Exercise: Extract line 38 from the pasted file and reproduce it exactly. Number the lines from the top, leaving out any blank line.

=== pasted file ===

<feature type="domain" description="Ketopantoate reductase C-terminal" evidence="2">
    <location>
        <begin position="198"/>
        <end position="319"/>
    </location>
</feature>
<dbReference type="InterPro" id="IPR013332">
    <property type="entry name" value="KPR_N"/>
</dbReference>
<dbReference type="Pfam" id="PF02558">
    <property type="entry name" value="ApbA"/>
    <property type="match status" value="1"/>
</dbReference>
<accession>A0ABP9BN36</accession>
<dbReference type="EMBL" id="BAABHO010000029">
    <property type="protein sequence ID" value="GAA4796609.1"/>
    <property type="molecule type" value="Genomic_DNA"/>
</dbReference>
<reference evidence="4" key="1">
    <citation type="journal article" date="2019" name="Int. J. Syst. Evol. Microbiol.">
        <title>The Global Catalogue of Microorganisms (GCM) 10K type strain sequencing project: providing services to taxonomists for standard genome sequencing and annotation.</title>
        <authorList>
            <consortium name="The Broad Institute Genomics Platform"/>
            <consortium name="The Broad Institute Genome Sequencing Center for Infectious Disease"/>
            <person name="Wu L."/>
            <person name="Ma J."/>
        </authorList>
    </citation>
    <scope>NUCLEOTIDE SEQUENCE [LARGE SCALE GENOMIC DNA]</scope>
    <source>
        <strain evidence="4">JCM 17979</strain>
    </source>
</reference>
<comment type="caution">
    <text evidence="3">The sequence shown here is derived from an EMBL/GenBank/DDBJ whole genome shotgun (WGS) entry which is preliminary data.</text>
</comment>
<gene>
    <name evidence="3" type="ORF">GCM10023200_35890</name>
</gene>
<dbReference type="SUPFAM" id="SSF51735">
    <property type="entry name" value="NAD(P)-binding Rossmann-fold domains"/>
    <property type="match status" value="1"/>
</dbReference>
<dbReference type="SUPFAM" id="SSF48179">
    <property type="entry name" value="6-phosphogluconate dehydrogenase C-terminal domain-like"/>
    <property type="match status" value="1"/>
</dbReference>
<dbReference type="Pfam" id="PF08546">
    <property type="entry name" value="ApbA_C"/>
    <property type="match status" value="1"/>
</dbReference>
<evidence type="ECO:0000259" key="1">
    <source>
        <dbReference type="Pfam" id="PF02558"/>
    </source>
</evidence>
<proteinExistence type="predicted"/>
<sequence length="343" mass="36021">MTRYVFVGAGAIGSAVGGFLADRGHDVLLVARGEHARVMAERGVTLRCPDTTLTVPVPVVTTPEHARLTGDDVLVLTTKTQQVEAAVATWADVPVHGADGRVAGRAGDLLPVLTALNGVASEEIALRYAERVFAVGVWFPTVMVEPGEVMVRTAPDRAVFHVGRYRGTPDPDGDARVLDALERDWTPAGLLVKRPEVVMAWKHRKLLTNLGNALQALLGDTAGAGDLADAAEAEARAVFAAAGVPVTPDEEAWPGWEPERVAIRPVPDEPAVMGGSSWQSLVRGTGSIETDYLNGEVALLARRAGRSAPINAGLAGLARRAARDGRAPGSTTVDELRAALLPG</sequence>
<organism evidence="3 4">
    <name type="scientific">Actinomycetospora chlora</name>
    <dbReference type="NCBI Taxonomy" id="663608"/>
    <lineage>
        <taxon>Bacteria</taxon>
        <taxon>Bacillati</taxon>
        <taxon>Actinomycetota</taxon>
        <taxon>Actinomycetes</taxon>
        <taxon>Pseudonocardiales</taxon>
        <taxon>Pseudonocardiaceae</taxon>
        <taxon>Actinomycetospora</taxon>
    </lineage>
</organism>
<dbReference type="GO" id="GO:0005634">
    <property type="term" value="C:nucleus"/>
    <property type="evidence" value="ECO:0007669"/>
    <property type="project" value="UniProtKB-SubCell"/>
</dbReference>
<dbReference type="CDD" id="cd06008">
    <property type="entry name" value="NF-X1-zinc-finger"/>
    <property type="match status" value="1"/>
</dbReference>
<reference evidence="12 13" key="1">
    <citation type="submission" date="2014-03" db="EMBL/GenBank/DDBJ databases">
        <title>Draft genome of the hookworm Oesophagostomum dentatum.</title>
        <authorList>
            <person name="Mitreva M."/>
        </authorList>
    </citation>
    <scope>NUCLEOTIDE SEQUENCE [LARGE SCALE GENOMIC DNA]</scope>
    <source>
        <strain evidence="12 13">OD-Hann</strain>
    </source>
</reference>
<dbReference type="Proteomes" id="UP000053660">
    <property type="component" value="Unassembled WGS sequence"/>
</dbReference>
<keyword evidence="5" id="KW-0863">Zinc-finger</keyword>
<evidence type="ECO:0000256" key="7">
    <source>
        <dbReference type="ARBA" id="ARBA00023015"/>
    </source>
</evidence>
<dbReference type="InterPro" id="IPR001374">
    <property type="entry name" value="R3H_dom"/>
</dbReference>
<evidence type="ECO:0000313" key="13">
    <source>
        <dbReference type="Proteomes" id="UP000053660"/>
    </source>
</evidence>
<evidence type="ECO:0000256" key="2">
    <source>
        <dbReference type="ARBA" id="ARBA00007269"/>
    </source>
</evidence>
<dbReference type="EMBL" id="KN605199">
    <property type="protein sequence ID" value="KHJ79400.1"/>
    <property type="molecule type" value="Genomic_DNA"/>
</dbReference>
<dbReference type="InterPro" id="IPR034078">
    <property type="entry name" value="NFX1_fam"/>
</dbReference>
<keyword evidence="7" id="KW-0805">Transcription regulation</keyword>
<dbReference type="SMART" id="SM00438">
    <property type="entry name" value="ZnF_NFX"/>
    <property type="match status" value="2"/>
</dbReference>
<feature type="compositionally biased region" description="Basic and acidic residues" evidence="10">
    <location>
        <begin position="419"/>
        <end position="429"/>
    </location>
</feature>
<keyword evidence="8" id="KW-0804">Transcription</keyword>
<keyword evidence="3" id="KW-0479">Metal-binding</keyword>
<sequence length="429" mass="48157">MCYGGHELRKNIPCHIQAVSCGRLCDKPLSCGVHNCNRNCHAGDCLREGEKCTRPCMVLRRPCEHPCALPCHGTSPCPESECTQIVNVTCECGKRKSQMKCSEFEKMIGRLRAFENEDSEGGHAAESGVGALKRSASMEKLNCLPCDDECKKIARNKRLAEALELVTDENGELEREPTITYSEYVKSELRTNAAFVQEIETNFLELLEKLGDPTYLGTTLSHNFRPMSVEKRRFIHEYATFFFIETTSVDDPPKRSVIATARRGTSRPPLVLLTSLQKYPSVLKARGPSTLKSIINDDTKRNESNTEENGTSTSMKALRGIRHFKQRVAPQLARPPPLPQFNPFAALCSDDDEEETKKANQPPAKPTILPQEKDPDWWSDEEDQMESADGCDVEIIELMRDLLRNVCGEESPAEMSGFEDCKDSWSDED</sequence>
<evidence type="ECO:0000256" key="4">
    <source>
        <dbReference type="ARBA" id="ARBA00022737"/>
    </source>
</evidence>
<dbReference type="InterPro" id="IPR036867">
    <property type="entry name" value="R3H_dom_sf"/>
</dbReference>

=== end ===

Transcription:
    <name evidence="3" type="ORF">GCM10023200_35890</name>